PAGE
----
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Grant Chesterfield

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Seattle Daily Times, January 15, 1900


Grant Chesterfield Makes a Most Remarkable Discovery

Prof. Grant Chesterfield was up to his elbows in plaster of paris in his parlors at 316 Columbia Street, taking impressions of palms.

"There is one of the greatest finds I have ever made," and he fondled a plaster of paris cast of a palm that looked as though it was full of spider web.

"Whose hand is it?"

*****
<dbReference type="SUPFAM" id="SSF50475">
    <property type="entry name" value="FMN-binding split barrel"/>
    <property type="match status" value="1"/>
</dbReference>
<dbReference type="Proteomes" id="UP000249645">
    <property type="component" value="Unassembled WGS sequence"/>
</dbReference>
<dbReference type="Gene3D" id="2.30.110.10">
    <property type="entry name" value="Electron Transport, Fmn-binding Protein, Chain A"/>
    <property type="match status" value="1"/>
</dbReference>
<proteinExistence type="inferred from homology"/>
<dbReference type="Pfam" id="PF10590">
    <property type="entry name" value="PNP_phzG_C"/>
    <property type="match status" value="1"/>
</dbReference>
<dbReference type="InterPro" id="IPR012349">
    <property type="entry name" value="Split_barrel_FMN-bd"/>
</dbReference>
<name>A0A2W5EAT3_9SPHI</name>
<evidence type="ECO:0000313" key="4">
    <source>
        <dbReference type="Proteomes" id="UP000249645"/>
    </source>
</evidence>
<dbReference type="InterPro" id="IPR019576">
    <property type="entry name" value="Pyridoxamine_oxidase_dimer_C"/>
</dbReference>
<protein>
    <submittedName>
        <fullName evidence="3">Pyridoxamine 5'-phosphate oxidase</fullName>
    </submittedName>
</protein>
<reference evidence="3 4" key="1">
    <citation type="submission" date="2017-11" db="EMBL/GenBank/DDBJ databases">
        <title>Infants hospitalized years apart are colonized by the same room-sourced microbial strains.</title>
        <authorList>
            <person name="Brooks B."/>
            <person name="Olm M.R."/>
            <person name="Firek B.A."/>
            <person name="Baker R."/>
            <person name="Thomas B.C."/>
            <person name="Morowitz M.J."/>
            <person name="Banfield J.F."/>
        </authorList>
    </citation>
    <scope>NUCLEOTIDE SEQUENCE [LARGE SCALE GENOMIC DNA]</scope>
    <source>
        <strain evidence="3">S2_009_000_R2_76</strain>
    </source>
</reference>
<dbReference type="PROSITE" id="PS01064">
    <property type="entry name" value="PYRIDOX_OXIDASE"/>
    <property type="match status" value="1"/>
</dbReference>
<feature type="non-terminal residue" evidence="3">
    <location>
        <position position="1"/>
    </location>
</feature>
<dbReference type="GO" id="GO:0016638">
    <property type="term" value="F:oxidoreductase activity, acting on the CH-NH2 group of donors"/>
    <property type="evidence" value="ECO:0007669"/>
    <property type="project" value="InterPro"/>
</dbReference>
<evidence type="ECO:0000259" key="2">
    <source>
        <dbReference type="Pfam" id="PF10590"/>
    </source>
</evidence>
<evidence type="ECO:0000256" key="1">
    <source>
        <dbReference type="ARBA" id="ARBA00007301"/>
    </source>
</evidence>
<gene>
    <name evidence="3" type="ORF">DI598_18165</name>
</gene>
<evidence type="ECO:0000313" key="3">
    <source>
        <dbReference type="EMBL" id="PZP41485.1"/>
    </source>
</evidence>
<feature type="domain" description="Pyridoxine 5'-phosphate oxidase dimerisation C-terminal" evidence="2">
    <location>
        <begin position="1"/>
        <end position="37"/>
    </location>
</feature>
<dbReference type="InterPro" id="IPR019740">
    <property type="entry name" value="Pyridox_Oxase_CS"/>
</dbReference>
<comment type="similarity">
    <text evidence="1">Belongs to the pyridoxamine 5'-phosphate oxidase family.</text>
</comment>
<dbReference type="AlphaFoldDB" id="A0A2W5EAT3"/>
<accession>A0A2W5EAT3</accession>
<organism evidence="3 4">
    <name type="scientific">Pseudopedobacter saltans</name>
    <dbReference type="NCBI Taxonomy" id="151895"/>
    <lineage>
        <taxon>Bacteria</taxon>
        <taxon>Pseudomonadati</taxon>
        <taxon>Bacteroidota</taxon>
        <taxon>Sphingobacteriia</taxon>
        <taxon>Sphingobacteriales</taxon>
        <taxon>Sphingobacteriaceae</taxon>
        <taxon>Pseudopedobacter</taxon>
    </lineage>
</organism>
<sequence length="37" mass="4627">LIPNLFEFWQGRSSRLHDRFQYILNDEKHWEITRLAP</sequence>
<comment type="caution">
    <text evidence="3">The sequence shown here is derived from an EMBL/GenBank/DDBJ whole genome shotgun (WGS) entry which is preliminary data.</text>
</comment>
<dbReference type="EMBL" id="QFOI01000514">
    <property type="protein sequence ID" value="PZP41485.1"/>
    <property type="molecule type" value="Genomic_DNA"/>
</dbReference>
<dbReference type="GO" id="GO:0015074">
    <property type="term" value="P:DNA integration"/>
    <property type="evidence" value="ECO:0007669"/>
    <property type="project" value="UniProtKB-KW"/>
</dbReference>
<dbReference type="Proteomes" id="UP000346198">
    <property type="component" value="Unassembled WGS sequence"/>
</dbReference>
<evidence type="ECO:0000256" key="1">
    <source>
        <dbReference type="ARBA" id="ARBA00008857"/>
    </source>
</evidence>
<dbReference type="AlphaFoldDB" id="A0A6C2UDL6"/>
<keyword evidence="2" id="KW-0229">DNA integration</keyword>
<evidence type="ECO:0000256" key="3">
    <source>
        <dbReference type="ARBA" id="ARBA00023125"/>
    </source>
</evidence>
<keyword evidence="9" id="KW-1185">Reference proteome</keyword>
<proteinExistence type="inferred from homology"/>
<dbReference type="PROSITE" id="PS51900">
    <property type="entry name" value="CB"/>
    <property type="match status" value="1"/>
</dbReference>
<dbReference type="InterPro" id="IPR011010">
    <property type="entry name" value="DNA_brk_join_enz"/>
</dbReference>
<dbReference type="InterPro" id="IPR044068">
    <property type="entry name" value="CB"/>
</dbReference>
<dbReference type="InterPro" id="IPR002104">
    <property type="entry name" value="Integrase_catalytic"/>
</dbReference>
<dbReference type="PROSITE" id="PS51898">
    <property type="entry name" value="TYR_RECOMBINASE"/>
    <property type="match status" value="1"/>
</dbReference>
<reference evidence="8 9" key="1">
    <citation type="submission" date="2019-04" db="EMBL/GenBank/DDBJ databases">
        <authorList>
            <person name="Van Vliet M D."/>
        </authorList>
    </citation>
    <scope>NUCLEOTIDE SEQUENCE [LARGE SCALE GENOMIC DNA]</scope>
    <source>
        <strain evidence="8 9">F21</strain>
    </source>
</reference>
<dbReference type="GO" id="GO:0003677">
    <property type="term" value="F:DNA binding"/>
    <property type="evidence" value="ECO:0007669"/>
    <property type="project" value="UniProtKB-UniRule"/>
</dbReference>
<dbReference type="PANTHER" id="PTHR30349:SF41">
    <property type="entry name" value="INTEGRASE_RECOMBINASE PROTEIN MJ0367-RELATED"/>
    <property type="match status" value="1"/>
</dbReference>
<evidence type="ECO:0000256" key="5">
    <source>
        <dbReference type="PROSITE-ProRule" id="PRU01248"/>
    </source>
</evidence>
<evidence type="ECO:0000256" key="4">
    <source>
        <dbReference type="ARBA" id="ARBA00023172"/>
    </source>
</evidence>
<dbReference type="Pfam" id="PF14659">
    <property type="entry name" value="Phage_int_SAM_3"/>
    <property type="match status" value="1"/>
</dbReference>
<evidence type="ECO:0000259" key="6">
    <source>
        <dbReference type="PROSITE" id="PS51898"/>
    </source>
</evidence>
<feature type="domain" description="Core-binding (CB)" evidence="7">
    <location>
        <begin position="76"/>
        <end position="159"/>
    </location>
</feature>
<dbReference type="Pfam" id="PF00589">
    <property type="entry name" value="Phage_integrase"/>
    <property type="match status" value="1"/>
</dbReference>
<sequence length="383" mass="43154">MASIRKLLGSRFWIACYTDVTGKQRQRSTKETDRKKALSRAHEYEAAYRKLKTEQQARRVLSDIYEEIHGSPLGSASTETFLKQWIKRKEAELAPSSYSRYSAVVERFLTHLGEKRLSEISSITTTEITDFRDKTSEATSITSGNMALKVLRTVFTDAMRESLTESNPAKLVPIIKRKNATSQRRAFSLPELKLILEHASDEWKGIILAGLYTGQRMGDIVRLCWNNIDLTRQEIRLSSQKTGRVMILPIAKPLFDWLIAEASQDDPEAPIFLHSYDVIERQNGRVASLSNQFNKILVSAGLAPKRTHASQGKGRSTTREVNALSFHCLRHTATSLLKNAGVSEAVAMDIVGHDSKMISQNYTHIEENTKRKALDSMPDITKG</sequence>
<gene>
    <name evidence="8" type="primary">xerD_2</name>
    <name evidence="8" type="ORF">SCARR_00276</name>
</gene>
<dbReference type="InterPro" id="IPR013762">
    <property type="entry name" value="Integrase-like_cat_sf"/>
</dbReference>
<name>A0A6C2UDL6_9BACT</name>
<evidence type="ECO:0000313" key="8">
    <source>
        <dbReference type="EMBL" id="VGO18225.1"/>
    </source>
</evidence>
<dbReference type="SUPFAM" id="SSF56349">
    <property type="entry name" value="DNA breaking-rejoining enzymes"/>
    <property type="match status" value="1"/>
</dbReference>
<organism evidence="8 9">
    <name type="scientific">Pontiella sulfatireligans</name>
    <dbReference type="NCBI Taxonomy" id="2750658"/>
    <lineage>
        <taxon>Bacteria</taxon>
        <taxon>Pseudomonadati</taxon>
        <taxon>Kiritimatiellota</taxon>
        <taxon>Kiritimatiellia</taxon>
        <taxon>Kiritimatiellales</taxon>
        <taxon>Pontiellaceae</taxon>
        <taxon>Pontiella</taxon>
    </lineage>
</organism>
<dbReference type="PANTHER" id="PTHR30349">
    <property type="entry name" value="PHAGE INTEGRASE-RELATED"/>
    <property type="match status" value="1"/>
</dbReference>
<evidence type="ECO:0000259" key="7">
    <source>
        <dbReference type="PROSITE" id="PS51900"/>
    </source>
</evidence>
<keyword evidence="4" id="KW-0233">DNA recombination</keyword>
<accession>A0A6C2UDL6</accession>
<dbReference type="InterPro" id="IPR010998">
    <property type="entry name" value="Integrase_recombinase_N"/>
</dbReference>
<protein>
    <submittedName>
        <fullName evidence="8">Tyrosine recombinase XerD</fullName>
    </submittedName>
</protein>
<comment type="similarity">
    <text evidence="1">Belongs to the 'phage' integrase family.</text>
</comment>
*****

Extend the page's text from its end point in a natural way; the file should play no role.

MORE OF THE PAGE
"That would be betraying confidence, but it was a resident of Seattle, and the palm of a financier. He certainly will go to millions. He is pretty well on the way as it is, in fact. Young man, too. See that line? That means money. Distinct, isn't it? Here' the same line in Phil Armour's palm. Havemeyer, the great sugar man, has the same."

It seems almost incredible, the number of people who have had their palms read since Chesterfield's arrival, and so far as could be learned, everybody is satisfied that the palmist is remarkably gifted and that the palm does give character, defeats, disaster, success, prosperity, marriages, divorces, travels, diseases, etc.

The engima, however, is preparing to leave town, and expects to remain but a very few days. The parlors are open to the public until 8 o'clock, and the fee asked for a life reading is 50 cents.